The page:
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Being Young and Muslim in America

Younus Abdullah Muhammad, the founder of Revolution Muslim, a controversial group that does not condone or condemn acts of terror.
Today, terrorism in the United States and overseas is often associated with one specific religion - Islam.'s Heba Kanso takes a closer look at how this connection brought Islam to center stage and now has some young Muslim Americans fighting for their identity and belonging.

"You really have to be a hundred times more careful than most people because whatever you do is going to be scrutinized," said Adel Elsohly, a Graduate Student Advisor for the Columbia Muslim Student Association.

Born in Mississippi, 26-year-old Elsohly dealt with the struggle of being Muslim in a predominantly Christian state.

"There were many times when I was at a grocery store, for example, leaving and if I happen to bump into someone you know you get called names," Elsohly said.

Elsohly isn't alone. Louis Cristillo served as a coordinator for a research project called "Muslims in New York City," and looked at the struggles of young Muslim Americans in New York.

Cristillo said that prejudice toward Muslims has heightened since Sept. 11, damaging their sense of belonging in American society.

One controversial Islamic group doesn't feel the need to "belong" in America.

"We would like to see the Islamic identity reign supreme over other identities in the Muslim community," said Younus Abdullah Muhammad, the founder of Revolution Muslim.

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This controversial group preaches their view on the streets of New York City. Although Abdullah Muhammad does not condone nor condemn acts of terror in the United States, he thinks Muslim Americans should look at the reasons behind these violent acts before judging.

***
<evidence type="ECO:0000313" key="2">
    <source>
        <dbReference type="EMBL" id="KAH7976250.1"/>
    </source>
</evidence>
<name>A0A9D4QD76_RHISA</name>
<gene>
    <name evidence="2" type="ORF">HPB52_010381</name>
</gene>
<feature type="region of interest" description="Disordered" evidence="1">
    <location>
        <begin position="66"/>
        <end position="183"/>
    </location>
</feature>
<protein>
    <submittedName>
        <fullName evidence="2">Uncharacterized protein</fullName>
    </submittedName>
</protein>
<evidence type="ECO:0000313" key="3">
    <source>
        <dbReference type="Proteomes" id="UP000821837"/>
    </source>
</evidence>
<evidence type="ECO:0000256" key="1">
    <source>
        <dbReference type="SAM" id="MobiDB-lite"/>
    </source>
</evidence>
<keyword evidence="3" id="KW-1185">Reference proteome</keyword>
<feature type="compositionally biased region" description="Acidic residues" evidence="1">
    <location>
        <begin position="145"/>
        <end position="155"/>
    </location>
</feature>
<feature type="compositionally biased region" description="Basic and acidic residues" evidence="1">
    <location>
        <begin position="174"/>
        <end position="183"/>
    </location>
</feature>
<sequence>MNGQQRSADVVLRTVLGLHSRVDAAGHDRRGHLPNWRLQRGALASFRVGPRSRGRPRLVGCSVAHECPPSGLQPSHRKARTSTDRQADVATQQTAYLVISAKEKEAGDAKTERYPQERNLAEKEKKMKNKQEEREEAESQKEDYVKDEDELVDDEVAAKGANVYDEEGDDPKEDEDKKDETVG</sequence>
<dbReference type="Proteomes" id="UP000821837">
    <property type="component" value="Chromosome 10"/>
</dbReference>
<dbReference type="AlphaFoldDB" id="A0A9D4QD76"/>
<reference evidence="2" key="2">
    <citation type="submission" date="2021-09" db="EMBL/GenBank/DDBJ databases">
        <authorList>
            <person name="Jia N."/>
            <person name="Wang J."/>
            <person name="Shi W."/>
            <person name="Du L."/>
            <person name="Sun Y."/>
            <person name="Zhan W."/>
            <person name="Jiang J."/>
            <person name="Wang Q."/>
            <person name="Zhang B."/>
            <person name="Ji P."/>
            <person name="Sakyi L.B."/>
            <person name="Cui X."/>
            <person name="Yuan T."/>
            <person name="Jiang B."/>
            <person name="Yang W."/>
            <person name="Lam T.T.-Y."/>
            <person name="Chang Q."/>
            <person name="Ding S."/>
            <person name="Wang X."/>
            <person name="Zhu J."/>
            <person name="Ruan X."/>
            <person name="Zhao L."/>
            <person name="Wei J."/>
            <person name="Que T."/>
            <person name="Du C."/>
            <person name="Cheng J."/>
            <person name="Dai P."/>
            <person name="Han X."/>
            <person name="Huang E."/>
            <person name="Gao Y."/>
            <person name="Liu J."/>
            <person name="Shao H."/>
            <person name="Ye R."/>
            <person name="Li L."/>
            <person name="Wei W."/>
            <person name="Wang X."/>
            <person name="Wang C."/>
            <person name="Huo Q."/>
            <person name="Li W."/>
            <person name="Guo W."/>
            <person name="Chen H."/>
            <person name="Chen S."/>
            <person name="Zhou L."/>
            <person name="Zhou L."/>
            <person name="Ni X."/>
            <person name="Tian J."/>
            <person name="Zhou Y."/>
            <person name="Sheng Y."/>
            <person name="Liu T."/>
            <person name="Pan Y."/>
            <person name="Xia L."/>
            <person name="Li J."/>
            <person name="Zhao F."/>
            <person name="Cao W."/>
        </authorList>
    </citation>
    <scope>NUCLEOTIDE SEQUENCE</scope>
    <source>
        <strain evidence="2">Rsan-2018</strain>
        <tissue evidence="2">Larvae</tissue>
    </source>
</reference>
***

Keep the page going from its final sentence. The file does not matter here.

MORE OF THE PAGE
"They [Muslim Americans] should look at the cause, and they should understand that terrorism is caused by American foreign policy. Once they make that awareness they should not ridicule nor condemn their brothers and sisters," said Abdullah Muhammad.

Fadhel Al-Sahlani, Sheikh of Imam Al-Khoei Islamic Center, disagrees.

"Nobody can act individually in the name of Islam, we [Muslims] cannot. So those who act in the name of Islam especially when it hurt[s] the others they are definitely doing something wrong," argues Al-Sahlani.

With the Islamic religion frequently in the media and violent acts of terror still being committed on U.S. land, Muslims in America are under a constant microscope. And some young Muslim Americans just want to be treated as equals.

"We want to live happily, peacefully with everyone around us. And if we are given that chance and people really do see it as a sincere opportunity, I think they will be pretty pleasantly, surprised," Elsholy said.